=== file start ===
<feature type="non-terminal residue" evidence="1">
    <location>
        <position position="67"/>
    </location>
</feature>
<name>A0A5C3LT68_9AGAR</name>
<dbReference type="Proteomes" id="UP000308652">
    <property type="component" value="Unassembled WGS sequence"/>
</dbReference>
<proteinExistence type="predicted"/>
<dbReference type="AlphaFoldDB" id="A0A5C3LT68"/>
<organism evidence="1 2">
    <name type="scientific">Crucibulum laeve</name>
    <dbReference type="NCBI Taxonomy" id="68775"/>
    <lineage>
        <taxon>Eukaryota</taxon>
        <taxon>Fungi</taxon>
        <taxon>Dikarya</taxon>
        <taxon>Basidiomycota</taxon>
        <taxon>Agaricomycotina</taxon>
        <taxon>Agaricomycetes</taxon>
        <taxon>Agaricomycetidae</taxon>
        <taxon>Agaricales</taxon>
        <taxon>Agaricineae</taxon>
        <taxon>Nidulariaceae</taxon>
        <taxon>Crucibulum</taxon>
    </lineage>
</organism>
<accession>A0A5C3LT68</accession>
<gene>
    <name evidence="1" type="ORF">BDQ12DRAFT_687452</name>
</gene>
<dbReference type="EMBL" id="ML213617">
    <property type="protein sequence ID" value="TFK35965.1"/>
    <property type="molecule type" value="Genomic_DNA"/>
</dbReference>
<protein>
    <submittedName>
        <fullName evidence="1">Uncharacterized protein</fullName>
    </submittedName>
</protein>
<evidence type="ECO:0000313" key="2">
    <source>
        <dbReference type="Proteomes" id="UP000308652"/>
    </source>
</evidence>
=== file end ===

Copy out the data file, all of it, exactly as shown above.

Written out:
<feature type="non-terminal residue" evidence="1">
    <location>
        <position position="67"/>
    </location>
</feature>
<name>A0A5C3LT68_9AGAR</name>
<dbReference type="Proteomes" id="UP000308652">
    <property type="component" value="Unassembled WGS sequence"/>
</dbReference>
<proteinExistence type="predicted"/>
<dbReference type="AlphaFoldDB" id="A0A5C3LT68"/>
<organism evidence="1 2">
    <name type="scientific">Crucibulum laeve</name>
    <dbReference type="NCBI Taxonomy" id="68775"/>
    <lineage>
        <taxon>Eukaryota</taxon>
        <taxon>Fungi</taxon>
        <taxon>Dikarya</taxon>
        <taxon>Basidiomycota</taxon>
        <taxon>Agaricomycotina</taxon>
        <taxon>Agaricomycetes</taxon>
        <taxon>Agaricomycetidae</taxon>
        <taxon>Agaricales</taxon>
        <taxon>Agaricineae</taxon>
        <taxon>Nidulariaceae</taxon>
        <taxon>Crucibulum</taxon>
    </lineage>
</organism>
<accession>A0A5C3LT68</accession>
<gene>
    <name evidence="1" type="ORF">BDQ12DRAFT_687452</name>
</gene>
<dbReference type="EMBL" id="ML213617">
    <property type="protein sequence ID" value="TFK35965.1"/>
    <property type="molecule type" value="Genomic_DNA"/>
</dbReference>
<protein>
    <submittedName>
        <fullName evidence="1">Uncharacterized protein</fullName>
    </submittedName>
</protein>
<evidence type="ECO:0000313" key="2">
    <source>
        <dbReference type="Proteomes" id="UP000308652"/>
    </source>
</evidence>